Big melt: Arctic sea ice hits record lows

With May seeing record lows, scientists are already concerned about what the Arctic will look like in September. 

NASA/REUTERS
An undated NASA illustration shows Arctic sea ice at a record low wintertime maximum extent for the second straight year, according to scientists at the NASA-supported National Snow and Ice Data Center (NSIDC) and NASA.

It was a warm spring for Arctic sea ice, with sea ice extents reaching record low levels in January, February, and April. Now, scientists say that May beat previous ice cover low records by a huge amount.

Last month, the Arctic averaged twelve million square kilometers of sea ice. The previous record low, set in 2004, was more than half a million square kilometers greater than this year’s record. 

In other words, this May’s Arctic ice cover was smaller than the previously set record by an area larger than the state of California. 

“We’ve never seen anything like this before,” Mark Serreze, the Director of the National Snow and Ice Data Center (NSIDC), told the Washington Post. “It’s way below the previous record, very far below it, and we’re something like almost a month ahead of where we were in 2012.”

And although this May’s low ice extents beat the previous record by a shocking amount, the unfortunate new record is even more alarming compared to recent ice averages.

This May, sea ice extents were more than a million square kilometers (or the size of three Californias) less than the average for the month between 1981 and 2010. Daily sea ice levels were also about 600,000 square kilometers less than previous years.

And the damage isn’t limited to May. Unfortunately, with ice extents at record lows already, scientists are predicting even lower ice levels for the rest of the year. 

The Arctic was around four to five degrees Fahrenheit warmer this spring than it has been in the past, accelerating sea ice melt and preventing sea ice from forming at its usual rates. In March, (NSIDC) research affiliate Walt Meier told The Christian Science Monitor that high winds in the Arctic also impeded this year’s growth.

“We’re in a bad way right now,” said Dr. Serreze.

May’s ice melt is already two to four weeks ahead of what it was in 2012, which set September records for the most ice melt in history. With this year’s heat, scientists are concerned about September.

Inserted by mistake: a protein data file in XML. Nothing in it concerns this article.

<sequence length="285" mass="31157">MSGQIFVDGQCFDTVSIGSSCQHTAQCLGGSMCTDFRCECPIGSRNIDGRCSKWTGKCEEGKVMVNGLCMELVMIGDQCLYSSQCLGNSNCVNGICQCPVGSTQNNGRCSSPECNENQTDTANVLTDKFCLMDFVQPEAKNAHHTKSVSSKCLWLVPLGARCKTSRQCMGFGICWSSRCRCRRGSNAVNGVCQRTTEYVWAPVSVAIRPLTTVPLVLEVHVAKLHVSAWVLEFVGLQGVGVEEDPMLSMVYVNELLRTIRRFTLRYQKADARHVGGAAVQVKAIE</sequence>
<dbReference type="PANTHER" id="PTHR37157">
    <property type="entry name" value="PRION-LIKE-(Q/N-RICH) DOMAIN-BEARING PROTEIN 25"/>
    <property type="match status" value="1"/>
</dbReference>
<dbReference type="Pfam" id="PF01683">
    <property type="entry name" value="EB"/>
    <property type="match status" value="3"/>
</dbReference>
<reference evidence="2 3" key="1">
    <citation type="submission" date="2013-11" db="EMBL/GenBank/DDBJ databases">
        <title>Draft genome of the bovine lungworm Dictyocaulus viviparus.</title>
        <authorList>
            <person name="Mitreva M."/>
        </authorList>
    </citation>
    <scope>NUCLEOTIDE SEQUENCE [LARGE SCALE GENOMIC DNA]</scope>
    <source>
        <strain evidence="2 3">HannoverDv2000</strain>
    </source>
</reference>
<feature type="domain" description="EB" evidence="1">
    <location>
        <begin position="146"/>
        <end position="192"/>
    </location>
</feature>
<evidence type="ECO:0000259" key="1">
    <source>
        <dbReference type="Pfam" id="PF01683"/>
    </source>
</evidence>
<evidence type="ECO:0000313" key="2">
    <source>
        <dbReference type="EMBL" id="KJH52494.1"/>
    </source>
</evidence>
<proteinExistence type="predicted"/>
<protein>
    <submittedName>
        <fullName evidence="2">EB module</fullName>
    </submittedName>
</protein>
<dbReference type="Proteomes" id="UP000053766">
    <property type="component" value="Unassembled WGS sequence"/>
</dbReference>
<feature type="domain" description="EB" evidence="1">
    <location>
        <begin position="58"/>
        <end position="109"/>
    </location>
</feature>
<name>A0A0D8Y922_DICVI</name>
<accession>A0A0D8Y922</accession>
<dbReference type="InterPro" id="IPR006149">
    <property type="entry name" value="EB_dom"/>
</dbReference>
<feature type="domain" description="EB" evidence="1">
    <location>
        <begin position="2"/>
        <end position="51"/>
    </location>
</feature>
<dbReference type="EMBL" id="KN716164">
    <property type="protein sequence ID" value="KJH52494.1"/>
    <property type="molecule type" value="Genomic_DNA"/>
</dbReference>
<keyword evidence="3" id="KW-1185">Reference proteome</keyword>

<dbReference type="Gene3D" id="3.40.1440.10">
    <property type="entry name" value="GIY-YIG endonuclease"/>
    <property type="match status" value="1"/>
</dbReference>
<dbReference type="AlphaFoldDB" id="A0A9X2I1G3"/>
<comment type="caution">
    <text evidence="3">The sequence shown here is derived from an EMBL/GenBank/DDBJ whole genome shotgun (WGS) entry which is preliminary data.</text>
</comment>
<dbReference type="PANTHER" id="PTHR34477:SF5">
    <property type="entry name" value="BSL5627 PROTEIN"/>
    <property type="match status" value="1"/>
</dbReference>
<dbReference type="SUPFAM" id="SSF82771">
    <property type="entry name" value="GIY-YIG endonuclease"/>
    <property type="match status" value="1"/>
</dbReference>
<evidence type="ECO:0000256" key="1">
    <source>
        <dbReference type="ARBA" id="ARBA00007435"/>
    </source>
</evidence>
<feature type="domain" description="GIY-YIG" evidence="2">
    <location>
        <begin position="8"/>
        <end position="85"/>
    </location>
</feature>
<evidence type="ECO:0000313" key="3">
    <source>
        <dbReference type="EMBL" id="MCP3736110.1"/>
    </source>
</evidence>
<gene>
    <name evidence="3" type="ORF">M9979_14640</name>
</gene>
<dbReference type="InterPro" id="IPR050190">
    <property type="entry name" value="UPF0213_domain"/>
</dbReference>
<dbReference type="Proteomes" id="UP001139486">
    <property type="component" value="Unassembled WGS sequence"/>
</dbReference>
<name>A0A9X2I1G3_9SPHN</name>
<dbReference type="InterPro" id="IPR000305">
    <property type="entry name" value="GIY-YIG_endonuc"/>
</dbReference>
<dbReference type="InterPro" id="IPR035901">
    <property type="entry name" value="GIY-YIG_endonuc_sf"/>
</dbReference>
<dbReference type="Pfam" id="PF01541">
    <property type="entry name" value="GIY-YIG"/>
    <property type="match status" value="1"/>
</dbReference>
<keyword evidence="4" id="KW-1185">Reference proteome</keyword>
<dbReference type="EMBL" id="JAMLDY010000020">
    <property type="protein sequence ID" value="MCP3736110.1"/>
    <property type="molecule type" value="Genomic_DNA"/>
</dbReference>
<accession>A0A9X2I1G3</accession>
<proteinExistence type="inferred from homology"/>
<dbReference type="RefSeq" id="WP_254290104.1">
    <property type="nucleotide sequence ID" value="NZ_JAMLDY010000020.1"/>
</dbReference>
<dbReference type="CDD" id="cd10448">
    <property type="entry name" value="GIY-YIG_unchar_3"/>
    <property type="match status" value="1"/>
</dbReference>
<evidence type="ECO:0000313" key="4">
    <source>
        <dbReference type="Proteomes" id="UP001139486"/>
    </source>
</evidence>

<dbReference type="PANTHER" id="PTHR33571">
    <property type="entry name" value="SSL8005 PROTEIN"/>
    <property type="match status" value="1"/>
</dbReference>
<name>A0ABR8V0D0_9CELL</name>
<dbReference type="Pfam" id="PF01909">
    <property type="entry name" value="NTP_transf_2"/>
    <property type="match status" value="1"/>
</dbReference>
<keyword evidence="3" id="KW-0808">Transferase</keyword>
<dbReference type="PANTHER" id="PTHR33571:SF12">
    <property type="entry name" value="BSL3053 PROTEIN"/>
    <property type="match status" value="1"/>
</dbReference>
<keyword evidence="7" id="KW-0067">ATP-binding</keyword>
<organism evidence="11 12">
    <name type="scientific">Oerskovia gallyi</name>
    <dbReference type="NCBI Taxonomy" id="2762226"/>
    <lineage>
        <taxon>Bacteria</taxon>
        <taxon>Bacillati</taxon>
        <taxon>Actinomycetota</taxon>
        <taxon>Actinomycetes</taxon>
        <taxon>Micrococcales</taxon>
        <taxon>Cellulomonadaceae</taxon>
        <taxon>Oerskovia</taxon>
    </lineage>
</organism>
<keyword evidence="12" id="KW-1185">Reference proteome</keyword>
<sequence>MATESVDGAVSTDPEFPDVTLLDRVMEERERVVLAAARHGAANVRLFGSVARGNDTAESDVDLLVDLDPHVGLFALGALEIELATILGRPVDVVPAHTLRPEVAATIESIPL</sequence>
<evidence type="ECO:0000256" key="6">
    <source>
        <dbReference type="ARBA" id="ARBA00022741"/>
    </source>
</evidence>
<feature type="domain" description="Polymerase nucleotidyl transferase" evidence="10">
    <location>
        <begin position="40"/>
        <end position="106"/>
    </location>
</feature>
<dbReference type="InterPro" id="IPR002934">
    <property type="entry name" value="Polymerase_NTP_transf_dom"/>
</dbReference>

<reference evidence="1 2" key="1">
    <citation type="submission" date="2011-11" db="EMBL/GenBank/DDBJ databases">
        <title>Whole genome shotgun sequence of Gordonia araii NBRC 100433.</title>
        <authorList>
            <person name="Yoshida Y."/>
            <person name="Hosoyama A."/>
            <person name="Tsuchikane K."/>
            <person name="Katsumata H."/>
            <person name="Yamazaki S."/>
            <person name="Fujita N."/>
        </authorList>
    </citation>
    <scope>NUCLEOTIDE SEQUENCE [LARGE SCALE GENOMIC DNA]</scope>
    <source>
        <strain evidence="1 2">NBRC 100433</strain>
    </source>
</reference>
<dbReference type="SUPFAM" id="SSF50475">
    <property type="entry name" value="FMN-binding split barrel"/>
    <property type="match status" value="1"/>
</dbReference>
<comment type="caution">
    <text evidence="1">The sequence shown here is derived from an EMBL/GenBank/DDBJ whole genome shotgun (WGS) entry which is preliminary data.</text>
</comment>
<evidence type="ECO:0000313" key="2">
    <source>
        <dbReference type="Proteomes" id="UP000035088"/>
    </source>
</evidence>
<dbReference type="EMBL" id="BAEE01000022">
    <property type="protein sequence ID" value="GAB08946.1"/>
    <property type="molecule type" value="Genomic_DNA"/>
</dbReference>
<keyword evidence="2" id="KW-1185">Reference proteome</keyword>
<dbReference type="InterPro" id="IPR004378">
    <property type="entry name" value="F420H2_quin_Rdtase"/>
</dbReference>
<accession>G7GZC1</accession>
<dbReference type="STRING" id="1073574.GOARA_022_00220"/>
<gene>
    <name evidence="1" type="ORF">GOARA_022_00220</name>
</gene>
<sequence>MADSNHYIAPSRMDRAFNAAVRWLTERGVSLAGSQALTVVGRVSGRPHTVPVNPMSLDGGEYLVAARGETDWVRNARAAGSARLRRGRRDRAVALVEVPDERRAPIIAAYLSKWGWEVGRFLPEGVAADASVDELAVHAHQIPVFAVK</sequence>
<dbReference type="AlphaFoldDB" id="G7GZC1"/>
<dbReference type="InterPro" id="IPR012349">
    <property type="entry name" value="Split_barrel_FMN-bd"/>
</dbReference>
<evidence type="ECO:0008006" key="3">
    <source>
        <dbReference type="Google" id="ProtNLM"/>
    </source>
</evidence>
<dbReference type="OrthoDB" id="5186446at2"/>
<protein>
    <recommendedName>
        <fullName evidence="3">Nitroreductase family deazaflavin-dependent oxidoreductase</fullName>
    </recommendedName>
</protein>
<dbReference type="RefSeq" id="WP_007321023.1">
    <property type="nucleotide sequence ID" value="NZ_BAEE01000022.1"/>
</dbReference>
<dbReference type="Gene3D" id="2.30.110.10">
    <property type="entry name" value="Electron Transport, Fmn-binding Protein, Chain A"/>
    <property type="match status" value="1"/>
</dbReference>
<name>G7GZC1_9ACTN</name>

“All we can say is that we are on a very bad footing,” Serreze told The Washington Post. “However, this is also part and parcel of a longer trend … we’ve always known that the Arctic would be the place most sensitive to climate change, and that’s what we’re seeing.”

“The Arctic is in crisis,” said NSIDC lead scientist Ted Scampos in March. “Year by year, it’s slipping into a new state, and it’s hard to see how that won’t have an effect on weather throughout the Northern Hemisphere.”

[Editor's note: An earlier version stated that melting sea ice causes sea levels to rise, which is incorrect as sea ice is already floating in the ocean. Melting land ice, however, can cause sea levels to rise.]

You've read  of  free articles. Subscribe to continue.

Dear Reader,

About a year ago, I happened upon this statement about the Monitor in the Harvard Business Review – under the charming heading of “do things that don’t interest you”:

“Many things that end up” being meaningful, writes social scientist Joseph Grenny, “have come from conference workshops, articles, or online videos that began as a chore and ended with an insight. My work in Kenya, for example, was heavily influenced by a Christian Science Monitor article I had forced myself to read 10 years earlier. Sometimes, we call things ‘boring’ simply because they lie outside the box we are currently in.”

If you were to come up with a punchline to a joke about the Monitor, that would probably be it. We’re seen as being global, fair, insightful, and perhaps a bit too earnest. We’re the bran muffin of journalism.

But you know what? We change lives. And I’m going to argue that we change lives precisely because we force open that too-small box that most human beings think they live in.

The Monitor is a peculiar little publication that’s hard for the world to figure out. We’re run by a church, but we’re not only for church members and we’re not about converting people. We’re known as being fair even as the world becomes as polarized as at any time since the newspaper’s founding in 1908.

We have a mission beyond circulation, we want to bridge divides. We’re about kicking down the door of thought everywhere and saying, “You are bigger and more capable than you realize. And we can prove it.”

If you’re looking for bran muffin journalism, you can subscribe to the Monitor for $15. You’ll get the Monitor Weekly magazine, the Monitor Daily email, and unlimited access to CSMonitor.com.